The Tennessee Republican Party State Executive Committee (SEC) in a meeting held via conference call Wednesday evening voted to affirm the August 6 results of the House District 18 primary that was won by Eddie Mannis, potentially in violation of state law.
The vote was 43 to 18 by the SEC, which functions as the State Primary Board (SPB) in a primary contest.
The contest was brought on by Mannis’ challenger in the Republican primary, Gina Oster, because of evidence that there was crossover voting by Democrats in numbers that exceeded Mannis’ 99-vote margin of victory, The Tennessee Star reported.
While the SEC had a meeting on Saturday, the issue wasn’t taken up at that time due to timing requirements after a contest is declared as laid out in state law.
Oster attended Saturday’s SEC meeting, and some of the documents that each candidate submitted to Chairman Scott Golden were provided in hard copy form to the SEC members for their review prior to the conference call.
Oster, however, had submitted a cover document along with 10 exhibits referenced in her cover document, and none of those were included with the information provided to the SEC members Saturday.
During the conference call meeting Wednesday, set specifically to address the contest, each of the candidates was allotted five minutes to make their case to the SPB.
Oster spoke for herself first, then Mannis made his case followed by his attorney from the high-powered law firm Baker Donelson.
Immediately after Chairman Scott Golden declared that the meeting was moving to the discussion phase, SEC member Matthew Coleman made a motion to transmit the disqualification of Mannis to the coordinator of elections to comply with T.C.A. 2-5-204, removing Mannis as the Republican nominee from Tennessee House District 18 and naming Oster as the Republican nominee as required by the Rules and Regulations of the Tennessee Republican Party and T.C.A. 2-17-104.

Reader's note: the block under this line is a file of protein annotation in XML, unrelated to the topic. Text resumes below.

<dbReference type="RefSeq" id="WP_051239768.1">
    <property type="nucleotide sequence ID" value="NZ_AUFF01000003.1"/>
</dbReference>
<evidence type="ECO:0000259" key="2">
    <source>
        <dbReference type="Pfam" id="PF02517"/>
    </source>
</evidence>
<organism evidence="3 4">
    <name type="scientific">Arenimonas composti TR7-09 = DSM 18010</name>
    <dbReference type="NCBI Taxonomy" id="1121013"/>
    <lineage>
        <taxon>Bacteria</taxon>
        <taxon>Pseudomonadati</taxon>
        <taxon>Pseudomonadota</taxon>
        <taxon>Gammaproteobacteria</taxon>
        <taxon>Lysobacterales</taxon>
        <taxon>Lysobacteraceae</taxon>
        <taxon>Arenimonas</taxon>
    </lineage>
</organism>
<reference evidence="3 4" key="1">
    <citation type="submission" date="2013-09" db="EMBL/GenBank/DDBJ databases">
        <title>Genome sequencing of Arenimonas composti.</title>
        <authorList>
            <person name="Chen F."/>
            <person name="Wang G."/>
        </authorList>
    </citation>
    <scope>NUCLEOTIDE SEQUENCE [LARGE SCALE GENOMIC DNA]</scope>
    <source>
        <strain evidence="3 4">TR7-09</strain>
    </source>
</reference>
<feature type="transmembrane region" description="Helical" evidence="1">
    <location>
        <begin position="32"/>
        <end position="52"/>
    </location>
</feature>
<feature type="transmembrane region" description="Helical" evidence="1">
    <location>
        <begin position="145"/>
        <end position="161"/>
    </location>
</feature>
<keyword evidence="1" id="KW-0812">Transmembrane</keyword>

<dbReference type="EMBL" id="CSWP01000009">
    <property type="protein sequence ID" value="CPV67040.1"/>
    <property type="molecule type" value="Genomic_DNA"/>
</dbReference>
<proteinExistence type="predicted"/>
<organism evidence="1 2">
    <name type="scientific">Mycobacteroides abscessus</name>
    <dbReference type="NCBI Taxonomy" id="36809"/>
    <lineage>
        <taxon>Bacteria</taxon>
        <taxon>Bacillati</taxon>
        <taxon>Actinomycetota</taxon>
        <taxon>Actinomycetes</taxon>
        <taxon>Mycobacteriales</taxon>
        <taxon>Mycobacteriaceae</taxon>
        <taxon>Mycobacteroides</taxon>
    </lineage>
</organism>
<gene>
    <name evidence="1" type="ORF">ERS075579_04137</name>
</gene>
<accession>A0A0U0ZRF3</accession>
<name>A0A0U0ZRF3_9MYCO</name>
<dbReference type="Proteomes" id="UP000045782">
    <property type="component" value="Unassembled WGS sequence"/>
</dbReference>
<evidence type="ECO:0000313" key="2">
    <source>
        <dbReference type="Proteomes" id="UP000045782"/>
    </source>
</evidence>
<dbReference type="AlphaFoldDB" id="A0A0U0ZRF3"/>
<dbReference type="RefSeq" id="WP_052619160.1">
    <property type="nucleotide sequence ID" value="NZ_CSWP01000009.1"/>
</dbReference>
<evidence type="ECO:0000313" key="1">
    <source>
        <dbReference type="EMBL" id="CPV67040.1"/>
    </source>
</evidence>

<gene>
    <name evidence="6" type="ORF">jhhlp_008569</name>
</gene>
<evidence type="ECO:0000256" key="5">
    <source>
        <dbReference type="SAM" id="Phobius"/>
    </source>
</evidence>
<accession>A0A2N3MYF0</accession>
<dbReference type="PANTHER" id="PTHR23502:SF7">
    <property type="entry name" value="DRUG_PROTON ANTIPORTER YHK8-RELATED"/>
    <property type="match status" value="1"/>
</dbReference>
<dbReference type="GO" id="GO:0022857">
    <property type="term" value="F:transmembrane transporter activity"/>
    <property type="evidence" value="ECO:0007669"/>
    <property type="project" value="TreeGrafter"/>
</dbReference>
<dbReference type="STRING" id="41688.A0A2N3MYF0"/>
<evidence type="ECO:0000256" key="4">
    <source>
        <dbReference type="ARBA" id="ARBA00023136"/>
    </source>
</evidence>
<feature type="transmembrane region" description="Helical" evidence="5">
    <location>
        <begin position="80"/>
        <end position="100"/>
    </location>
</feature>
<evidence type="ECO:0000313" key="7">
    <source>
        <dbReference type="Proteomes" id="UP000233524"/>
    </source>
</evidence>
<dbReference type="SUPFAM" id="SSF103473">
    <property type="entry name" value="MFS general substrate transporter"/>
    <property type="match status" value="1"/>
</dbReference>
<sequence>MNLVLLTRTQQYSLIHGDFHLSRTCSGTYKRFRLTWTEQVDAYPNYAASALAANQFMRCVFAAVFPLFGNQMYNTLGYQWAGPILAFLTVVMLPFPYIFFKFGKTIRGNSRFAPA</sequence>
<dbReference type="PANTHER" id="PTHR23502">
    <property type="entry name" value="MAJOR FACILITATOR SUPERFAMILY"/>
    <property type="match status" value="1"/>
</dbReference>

Coleman went on to explain that the SEC made a mistake when they voted back in March disqualifying Mannis from the ballot by not transmitting it to the coordinator of elections in accordance with T.C.A. 2-5-204.
Under that section, the SEC has the exclusive right to determine disqualifications, but the TRP bylaws allowing the chairman to make the determination of a candidate’s Republican bona fides, are in conflict with the law.
Despite a recent history of Democrat voting and political contributions, Golden overrode the SEC vote and determined that Mannis was a bona fide Republican based on vouching from Congressman Tim Burchett, Knox County Mayor Glenn Jacobs and state Senator Richard Briggs.
Under Article IX, Section 5 of the TRP bylaws, Coleman went on, anytime there is a conflict with state statute, the bylaws are automatically amended to mirror the statute.
Therefore, Mannis had already been disqualified by virtue of the SEC vote in March, but they needed to remove him as the nominee or he would go forward as a disqualified candidate.
“Honestly, if we allow him to continue forward, we will risk him being challenged after the general election. I’m willing to gamble, but I’m not willing to lose a seat based on a procedural error,” Coleman concluded.
Discussion amongst the SEC members went on for a little over a half-hour.
While additional evidence and reasons to support the motion were cited, opponents primarily made the case that the will and voice of the people of House District 18 should not be overturned.
Due to the technical challenges with taking a roll call vote on a phone call, it took more than 20 minutes to get to the 43 to 18 ruling of Oster’s contest being denied.
To make it official, a final motion to nominate Mannis as the candidate for House District 18 passed by voice vote.
Mannis will go on to face Democrat Virginia Crouch in the November 3 general election.
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